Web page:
Sed Grouping and Backreferences for Text Processing

Grouping and backreferencing are fundamental concepts in regular expressions, and sed provides support for both.

Grouping allows you to treat multiple characters as a single unit, and backreferences allow you to refer to previously matched groups.

In this tutorial, we will cover various topics related to grouping and backreferencing in sed, such as capturing groups, alternation inside groups, and more.



Capturing Groups and Backreferences

Suppose you have a file called names.txt with the following content:

John Doe
Jane Doe

And you want to change the order of the names to last name, first name. You can use the sed command with capturing groups and backreferences to accomplish this.


sed 's/\(.*\) \(.*\)/\2, \1/' names.txt


Doe, John
Doe, Jane

In this command, the search pattern \(.*\) \(.*\) is used to match the whole line and capture the first and last names. The first \(.*\) captures the first name, and the second \(.*\) captures the last name.

The replacement pattern \2, \1 is used to replace the matched text.

The \1 is a backreference to the first captured group, and \2 is a backreference to the second captured group.

So, the replacement pattern swaps the first and last names and adds a comma in between.


Using Braces {} for Repetition in sed Groups

The braces {} in sed are used to specify the repetition of a character or a group of characters.

You can use them to match a specific number of repetitions of a character or a group.

For example, suppose you have a file called numbers.txt with the following content:


And you want to change the 111 to 1, 222 to 2, and 333 to 3. You can use the sed command with braces {} to specify the repetition.


sed 's/\(1\)\1\{2\}/\1/' numbers.txt



In this command, the search pattern \(1\)\1\{2\} is used to match 111 in the input. The \(1\) captures the first 1, and the \1\{2\} matches the next two 1s.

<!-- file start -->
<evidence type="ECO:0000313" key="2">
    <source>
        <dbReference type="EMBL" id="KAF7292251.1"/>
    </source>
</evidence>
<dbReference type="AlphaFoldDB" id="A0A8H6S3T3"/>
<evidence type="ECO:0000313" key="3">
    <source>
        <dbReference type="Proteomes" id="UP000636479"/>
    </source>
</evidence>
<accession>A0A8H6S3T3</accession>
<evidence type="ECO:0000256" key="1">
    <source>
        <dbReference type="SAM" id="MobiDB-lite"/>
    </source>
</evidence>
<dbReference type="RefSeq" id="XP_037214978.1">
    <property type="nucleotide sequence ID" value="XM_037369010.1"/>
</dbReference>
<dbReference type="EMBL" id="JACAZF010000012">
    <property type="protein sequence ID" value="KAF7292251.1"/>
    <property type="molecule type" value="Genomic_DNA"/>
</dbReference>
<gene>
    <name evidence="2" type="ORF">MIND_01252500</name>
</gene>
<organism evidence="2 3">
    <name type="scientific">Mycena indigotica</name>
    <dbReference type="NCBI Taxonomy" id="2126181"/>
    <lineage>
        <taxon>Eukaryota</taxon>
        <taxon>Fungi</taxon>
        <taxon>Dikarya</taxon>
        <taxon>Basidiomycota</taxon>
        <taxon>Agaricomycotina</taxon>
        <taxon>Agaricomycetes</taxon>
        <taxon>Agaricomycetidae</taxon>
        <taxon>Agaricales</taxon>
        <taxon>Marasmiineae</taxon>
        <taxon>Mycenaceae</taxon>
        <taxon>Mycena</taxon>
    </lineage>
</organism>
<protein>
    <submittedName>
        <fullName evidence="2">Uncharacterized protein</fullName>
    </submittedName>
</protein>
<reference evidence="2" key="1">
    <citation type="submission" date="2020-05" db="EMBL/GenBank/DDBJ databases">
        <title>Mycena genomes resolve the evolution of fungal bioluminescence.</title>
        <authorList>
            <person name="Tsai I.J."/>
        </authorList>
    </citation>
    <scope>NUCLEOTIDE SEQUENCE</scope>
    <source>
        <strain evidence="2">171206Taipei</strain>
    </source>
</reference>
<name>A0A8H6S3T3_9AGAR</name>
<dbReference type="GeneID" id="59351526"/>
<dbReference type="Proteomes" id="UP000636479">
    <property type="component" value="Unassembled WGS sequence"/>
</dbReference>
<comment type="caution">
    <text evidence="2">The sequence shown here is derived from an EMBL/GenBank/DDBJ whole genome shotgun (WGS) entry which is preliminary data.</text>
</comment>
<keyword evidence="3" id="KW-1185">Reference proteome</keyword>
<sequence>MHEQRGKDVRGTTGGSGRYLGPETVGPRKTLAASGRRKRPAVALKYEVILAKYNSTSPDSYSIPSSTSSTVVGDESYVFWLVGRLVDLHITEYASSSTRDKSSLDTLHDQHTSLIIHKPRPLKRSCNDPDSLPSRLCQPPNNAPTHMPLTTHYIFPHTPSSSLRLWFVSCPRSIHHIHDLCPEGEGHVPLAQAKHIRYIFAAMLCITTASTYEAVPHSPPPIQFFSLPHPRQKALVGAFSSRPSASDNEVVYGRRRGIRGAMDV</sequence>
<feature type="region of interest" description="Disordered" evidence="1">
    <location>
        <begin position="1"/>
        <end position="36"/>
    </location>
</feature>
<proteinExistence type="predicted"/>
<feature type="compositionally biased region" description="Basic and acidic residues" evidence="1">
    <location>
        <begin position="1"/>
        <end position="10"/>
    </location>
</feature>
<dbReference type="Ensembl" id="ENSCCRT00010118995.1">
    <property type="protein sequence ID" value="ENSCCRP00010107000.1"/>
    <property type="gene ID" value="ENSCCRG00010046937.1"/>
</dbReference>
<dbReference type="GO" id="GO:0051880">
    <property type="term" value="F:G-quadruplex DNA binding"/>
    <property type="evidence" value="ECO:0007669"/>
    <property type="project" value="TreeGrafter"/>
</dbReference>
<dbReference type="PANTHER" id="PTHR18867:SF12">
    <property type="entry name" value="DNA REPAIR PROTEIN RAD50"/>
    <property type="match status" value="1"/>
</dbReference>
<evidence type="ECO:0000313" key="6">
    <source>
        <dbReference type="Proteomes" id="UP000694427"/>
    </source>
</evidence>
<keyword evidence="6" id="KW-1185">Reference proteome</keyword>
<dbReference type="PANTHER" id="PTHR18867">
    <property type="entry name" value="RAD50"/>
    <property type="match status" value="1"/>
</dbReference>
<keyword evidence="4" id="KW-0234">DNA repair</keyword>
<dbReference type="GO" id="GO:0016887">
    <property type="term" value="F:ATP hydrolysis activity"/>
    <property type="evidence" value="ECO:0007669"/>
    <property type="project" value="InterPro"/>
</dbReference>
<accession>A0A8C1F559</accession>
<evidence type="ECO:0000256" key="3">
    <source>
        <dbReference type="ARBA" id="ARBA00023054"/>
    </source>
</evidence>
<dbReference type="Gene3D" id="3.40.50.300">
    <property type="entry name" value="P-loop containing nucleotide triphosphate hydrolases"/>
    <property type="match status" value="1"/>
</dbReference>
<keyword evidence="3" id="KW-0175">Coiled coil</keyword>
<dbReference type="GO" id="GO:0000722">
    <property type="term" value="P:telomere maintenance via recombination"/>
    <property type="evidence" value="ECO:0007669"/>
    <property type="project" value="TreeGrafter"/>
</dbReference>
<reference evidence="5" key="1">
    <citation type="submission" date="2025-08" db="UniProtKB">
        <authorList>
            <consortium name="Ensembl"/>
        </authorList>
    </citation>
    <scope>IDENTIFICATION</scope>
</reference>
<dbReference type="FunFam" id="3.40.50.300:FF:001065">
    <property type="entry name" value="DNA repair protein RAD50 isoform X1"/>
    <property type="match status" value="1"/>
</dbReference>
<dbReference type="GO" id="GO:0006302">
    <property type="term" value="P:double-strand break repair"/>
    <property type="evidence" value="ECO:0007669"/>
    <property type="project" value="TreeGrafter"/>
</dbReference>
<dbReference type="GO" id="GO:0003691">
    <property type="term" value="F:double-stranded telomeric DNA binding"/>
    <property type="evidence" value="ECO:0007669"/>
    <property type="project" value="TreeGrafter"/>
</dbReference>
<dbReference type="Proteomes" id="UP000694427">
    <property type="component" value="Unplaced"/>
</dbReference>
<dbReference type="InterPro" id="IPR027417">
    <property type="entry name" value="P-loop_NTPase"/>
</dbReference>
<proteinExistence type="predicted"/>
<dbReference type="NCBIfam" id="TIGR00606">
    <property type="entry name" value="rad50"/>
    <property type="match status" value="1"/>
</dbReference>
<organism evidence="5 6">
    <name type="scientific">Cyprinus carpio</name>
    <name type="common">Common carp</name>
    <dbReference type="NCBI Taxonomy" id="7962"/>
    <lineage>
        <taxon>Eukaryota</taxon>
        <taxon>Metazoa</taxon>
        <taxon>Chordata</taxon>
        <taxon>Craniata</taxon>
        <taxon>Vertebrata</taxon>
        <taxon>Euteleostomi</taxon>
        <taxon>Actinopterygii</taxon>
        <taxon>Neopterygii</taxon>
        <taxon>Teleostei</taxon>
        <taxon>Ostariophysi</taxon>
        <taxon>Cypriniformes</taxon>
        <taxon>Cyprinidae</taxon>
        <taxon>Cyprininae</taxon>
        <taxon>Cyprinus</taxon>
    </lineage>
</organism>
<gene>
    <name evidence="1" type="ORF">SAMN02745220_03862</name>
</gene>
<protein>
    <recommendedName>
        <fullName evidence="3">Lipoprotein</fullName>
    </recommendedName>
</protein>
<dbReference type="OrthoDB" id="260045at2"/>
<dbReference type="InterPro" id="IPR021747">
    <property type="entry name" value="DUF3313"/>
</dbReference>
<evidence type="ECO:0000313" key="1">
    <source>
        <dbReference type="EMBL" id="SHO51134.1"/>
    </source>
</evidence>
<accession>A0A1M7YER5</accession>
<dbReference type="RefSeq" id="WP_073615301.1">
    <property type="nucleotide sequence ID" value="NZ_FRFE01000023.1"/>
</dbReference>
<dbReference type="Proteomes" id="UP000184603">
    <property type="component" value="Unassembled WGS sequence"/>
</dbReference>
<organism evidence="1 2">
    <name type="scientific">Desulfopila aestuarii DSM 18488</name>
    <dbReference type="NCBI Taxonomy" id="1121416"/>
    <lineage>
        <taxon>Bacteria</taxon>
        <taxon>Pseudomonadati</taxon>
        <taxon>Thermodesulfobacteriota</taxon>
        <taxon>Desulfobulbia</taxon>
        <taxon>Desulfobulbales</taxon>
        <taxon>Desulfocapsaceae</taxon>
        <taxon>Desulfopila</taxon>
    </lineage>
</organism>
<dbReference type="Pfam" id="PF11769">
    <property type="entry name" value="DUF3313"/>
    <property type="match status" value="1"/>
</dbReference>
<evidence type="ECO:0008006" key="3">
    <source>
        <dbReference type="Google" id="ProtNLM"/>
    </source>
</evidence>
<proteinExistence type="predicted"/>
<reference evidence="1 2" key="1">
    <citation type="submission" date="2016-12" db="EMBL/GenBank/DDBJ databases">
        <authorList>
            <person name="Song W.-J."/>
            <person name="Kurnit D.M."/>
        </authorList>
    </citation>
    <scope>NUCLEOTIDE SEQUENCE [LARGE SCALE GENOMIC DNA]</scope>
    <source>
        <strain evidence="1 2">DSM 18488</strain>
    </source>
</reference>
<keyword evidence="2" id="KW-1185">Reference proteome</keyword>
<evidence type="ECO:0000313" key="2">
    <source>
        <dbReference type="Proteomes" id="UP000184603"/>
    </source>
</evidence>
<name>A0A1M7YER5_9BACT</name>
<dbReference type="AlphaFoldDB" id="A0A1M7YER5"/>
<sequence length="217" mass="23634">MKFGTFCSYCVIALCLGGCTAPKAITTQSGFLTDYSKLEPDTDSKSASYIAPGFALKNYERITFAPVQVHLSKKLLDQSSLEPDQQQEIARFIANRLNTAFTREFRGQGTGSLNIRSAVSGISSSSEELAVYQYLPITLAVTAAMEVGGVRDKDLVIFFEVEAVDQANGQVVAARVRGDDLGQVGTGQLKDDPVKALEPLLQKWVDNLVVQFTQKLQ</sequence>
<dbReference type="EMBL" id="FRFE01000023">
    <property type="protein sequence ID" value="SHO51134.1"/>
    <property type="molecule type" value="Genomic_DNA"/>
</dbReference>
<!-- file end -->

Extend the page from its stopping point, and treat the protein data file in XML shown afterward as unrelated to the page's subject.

The replacement pattern \1 is used to replace the matched text with the first captured group, which is 1.

As a result, 111 is replaced with 1 in the output.

You can run the command again with 2 and 3 to change 222 to 2 and 333 to 3.


Using Alternation Inside Groups (|)

Alternation in sed is used to match this OR that. You can use the pipe symbol | inside groups () to specify alternation.

Note that you need to use the -E option to enable extended regular expressions in sed for this to work.

For example, let’s say you have a file called days.txt with the following content:


And you want to replace Monday or Wednesday with Holiday. You can use the sed command with alternation inside groups to accomplish this.


sed -E 's/(Monday|Wednesday)/Holiday/' days.txt



The search pattern (Monday|Wednesday) is used to match Monday or Wednesday in the input.

The replacement pattern Holiday is used to replace the matched text.


Escaping Parentheses and Metacharacters in Groups

In sed, parentheses () are used for grouping, but if you want to match literal parentheses or other metacharacters in the input, you need to escape them with a backslash \.

For example, let’s say you have a file called data.txt with the following content:

(abc) def (ghi)

And you want to remove the parentheses. You can use the sed command with escaped parentheses to accomplish this.


sed 's/(/[/g; s/)/]/g' data.txt


[abc] def [ghi]

In this example, the sed command replaces all occurrences of ( with [ and all occurrences of ) with ].

However, if you are using sed with the -E option (which enables extended regular expressions), the parentheses ( and ) are treated as special characters by default, and you must escape them to treat them as literal characters:

sed -E 's/\(/[/g; s/\)/]/g' data.txt

This command will produce the same output as the previous example.